Download publication

Policy Contribution

From climate change to cyber attacks: Incipient financial-stability risks for the euro area

The European Central Bank’s November 2019 Financial Stability Review highlighted the risks to growth in an environment of global uncertainty. On the whole, the ECB report is comprehensive and covers the main risks to euro-area financial stability, we highlight issues that deserve more attention.

By: , and Date: February 6, 2020 Topic: European Macroeconomics & Governance

This Policy Contribution was prepared for the European Parliament’s Committee on Economic and Monetary Affairs (ECON) as an input to the Monetary Dialogue of 6 February 2020 between ECON and the President of the European Central Bank. The original paper is available on the European Parliament’s webpage (here).
Copyright remains with the European Parliament at all times.

• First, the assessment of risks in the housing market should be more nuanced. Current housing markets relative to those pre-crisis seem to be far less driven by mortgage credit, and the size of the construction sector has not increased. This is possibly good news for financial stability because a house price correction would transmit less into mortgage defaults and corrections to economic activity.

• Second, there should be greater emphasis on changes in market expectations of interest rates, which can have substantial effects on asset prices. This could be particularly relevant if interest rate changes are not driven by real-economy developments.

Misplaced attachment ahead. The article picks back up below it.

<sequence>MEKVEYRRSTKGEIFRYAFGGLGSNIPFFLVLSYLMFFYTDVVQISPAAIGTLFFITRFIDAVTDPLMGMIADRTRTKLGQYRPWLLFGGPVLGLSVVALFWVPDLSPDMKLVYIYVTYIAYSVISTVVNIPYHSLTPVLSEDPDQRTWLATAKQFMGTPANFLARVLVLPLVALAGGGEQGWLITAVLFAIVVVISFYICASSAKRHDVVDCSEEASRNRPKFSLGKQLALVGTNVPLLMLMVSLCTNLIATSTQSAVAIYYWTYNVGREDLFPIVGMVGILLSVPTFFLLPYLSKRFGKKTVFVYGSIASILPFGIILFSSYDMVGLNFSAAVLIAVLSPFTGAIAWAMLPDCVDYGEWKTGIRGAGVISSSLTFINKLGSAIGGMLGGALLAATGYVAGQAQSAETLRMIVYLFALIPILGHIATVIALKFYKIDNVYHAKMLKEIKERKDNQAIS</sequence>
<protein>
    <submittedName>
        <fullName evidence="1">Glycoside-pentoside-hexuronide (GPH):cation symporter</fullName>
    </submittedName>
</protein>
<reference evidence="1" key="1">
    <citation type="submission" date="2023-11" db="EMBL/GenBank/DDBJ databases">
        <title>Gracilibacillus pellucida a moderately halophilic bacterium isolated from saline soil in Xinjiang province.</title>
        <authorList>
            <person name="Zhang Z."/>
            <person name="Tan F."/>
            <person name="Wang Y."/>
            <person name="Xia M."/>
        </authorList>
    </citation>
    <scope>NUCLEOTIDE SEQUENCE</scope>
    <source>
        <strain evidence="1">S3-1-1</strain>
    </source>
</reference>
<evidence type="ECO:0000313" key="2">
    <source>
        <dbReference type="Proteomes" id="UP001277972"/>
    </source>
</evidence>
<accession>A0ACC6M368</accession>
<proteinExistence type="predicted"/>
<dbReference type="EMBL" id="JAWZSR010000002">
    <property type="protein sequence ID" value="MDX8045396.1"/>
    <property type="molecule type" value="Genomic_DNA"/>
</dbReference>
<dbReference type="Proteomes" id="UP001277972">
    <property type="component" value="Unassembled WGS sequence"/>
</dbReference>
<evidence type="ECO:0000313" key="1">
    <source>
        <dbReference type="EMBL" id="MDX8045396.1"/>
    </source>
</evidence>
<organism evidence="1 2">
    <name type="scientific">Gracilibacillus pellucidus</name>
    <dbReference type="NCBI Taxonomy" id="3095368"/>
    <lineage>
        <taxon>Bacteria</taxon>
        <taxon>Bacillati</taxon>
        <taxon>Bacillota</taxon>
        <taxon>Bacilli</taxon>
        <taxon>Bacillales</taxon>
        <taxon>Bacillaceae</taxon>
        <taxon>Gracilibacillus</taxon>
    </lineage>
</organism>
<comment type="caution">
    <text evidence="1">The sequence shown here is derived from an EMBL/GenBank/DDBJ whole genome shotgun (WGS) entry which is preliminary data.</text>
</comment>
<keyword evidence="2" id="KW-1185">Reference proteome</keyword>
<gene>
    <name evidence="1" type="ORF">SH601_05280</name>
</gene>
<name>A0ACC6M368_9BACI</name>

• Third, the financial system relies on a safe asset as a reference. We show that the supply of safe sovereign assets in the euro area has fallen dramatically, driven by deteriorating sovereign credit ratings and reduced supplies of bonds from the safest countries. More safe assets would support financial stability.

• Fourth, though climate risks to financial stability must be taken seriously, risk weights on green assets should not be reduced since they still contain normal financial stability risks. Instead, risk weights for brown assets should be increased.

• Fifth, the ECB does not consider cybersecurity and hybrid threats in its assessment. These threats are significant risks for financial institutions and at the more systemic level.

• Policies to address financial-stability concerns include macroprudential measures. In this respect, we discover discrepancies between EU countries: countries with the same levels
of house-price overvaluation have adopted very different macroprudential measures. Some countries might thus have done too much, while others have done too little.

• When it comes to preventing the next recession or reducing its impact, we argue that EU policymakers need to be better prepared to use discretionary fiscal policy earlier and more forcefully, in particular because the ability of monetary authorities to react to the next cyclical downturn is very limited.